Jonathon was moved by the genuine and immense despair he felt in the Tallman as he sat unable to locate his contact from his position in the high tower. It would do no harm to speak, Jonathon thought, as long as the Tallman did not know his location. But he was still wary, so he withdrew.
He severed the contact brutally, letting the Tallman know how strong he was, and then tried another cloaked approach which would not allow the Tallman any chance of locating him as he had been trying to do before.
Satisfied of his safety, Jonathon spoke, the words arriving in the Tallman’s head as if from nowhere, untraceable. He was shocked. He had felt Jonathon’s easy and powerful disengagement and now he spoke, his transmission completely disguised.
“I’m Jonathon, who are you.” he replied to the Tallman’s request for identification.
A relieved happiness welled up in his contact, his emotions causing him to transmit words of his own language completely beyond comprehension to Jonathon. Then he gained control again.
“I am called Rislo, Jonathon. Where are you, I cannot feel your presence are you near?”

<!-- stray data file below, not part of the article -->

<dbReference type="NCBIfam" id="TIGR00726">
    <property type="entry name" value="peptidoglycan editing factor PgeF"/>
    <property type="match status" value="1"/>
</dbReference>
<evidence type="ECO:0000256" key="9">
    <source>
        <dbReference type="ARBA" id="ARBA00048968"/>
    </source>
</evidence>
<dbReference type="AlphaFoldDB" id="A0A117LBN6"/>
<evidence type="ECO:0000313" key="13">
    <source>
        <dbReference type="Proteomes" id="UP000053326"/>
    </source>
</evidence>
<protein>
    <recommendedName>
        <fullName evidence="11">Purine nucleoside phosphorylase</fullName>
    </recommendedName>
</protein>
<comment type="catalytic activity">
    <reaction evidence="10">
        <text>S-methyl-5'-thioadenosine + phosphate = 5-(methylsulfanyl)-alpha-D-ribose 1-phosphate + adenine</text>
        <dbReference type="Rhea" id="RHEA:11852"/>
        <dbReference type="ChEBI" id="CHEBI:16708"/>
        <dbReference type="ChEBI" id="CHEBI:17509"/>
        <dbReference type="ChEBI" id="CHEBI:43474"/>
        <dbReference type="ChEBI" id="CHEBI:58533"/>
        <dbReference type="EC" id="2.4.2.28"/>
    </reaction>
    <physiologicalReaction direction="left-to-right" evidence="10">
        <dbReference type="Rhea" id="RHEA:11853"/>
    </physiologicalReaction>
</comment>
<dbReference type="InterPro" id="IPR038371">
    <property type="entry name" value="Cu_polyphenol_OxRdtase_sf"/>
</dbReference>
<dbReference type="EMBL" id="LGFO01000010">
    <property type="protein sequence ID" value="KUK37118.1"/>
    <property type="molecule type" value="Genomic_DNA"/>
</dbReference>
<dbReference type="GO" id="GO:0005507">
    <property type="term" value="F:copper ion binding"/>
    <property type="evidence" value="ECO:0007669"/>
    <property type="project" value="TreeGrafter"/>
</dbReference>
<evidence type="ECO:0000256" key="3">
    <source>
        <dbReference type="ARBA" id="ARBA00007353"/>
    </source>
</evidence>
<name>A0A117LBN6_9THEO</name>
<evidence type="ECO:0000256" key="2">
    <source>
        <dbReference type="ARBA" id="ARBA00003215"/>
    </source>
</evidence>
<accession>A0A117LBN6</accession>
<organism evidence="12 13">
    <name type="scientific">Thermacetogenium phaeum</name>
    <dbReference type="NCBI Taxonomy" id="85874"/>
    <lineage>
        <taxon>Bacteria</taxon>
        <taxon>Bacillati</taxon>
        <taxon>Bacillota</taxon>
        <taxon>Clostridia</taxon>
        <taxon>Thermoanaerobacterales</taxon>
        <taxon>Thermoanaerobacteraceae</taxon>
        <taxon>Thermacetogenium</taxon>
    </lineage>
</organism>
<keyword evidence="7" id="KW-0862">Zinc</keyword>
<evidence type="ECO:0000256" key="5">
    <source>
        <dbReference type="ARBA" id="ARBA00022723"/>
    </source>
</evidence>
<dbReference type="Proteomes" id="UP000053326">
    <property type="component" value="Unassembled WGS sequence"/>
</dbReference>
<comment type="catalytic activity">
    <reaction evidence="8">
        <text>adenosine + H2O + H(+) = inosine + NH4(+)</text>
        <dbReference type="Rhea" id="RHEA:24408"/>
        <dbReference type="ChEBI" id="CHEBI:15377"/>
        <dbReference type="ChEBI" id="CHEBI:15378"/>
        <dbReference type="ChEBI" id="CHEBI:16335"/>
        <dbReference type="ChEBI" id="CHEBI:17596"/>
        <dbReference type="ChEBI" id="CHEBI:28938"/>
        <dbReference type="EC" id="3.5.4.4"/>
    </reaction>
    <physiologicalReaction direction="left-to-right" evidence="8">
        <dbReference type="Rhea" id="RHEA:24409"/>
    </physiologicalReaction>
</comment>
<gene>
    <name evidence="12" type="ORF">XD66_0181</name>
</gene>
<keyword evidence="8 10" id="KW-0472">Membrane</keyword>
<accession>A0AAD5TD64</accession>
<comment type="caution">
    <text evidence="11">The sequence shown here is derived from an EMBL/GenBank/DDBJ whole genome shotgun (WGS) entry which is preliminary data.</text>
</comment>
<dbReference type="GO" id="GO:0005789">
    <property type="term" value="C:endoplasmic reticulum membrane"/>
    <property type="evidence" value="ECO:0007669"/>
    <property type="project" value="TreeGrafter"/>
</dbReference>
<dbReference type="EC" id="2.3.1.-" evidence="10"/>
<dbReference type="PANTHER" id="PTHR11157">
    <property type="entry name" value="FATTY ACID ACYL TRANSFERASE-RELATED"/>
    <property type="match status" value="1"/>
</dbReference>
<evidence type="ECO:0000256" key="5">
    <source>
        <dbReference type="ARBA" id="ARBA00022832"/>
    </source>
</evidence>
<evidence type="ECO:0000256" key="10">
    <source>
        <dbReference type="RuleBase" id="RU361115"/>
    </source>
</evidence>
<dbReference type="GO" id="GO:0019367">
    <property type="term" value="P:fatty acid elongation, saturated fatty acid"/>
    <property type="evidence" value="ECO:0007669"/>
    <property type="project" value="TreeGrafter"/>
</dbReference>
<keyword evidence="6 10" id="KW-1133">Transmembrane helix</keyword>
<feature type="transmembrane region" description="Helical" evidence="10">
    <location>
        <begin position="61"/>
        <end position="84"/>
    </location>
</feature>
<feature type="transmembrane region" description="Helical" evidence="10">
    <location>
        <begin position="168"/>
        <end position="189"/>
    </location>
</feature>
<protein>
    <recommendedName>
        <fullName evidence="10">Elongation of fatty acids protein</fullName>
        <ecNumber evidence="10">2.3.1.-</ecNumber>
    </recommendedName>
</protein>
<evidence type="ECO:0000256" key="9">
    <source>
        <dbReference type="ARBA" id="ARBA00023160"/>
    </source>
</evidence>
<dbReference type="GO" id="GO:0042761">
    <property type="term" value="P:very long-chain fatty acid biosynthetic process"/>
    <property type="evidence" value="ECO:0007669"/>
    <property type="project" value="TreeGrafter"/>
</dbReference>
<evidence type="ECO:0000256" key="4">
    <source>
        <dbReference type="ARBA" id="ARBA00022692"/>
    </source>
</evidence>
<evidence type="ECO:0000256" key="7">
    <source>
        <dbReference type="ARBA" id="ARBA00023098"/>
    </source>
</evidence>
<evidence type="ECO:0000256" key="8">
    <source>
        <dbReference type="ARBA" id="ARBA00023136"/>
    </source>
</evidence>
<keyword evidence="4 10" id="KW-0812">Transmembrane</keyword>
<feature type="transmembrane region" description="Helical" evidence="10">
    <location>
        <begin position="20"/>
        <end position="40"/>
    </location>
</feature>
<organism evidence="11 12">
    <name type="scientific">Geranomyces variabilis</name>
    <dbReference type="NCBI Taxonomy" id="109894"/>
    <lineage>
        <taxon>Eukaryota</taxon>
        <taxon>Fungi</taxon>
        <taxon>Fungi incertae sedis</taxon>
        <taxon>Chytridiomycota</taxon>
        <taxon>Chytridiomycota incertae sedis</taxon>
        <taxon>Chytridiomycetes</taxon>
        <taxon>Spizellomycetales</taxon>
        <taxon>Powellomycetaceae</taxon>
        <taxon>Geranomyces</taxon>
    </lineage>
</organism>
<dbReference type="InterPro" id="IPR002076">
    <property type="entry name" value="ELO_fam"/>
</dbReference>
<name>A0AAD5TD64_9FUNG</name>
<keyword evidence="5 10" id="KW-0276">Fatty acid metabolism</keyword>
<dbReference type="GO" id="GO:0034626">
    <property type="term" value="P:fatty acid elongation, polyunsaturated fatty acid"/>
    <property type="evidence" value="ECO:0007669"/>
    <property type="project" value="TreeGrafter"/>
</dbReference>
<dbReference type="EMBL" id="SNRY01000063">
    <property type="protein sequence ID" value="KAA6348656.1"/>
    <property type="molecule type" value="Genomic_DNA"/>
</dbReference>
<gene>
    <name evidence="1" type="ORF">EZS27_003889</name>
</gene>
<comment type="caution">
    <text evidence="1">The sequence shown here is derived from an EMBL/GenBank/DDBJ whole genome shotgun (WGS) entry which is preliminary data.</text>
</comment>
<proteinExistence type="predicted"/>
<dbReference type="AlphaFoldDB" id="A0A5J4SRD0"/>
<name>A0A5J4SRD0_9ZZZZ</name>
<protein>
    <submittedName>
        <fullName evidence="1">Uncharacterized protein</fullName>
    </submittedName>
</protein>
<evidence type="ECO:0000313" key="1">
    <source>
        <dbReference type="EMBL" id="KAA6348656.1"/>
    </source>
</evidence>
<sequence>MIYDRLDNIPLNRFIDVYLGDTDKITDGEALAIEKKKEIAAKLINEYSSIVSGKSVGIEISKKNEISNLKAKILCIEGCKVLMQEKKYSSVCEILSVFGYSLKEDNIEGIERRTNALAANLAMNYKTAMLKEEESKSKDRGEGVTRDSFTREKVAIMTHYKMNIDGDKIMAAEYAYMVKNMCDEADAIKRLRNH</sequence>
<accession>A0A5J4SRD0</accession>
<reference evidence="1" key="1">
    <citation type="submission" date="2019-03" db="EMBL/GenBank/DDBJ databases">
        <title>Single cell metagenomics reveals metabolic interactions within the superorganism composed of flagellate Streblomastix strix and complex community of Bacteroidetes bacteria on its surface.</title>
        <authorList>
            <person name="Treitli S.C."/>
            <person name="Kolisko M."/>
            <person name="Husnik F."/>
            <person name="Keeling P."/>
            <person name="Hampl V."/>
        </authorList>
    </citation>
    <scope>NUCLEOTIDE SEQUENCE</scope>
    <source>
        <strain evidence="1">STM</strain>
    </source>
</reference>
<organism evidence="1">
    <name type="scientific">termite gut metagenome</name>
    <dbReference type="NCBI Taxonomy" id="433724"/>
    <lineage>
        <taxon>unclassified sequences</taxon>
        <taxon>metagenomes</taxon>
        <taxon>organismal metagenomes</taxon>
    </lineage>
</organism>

Jonathon listened, but was wary of a trap, perhaps all the Tallmen had such abilities as this Rislo. Perhaps they were waiting now for him to give away his position.
He quickly scanned the nearest tower to see if the Tallman there was aware of their telepathic conversation. He was not, his mind idled, pictures, emotions, thoughts bubbled, ebbed and flowed on its surface. Jonathon delved no deeper.
Rislo continued, eager for contact.
“Are you there Jonathon? Please do not be afraid, it is so long since I spoke to one of you.”
“One of us?” Jonathon repeated. “There are others?” Unintentionally Jonathon directed his thoughts to Rislo who replied promptly to please his contact.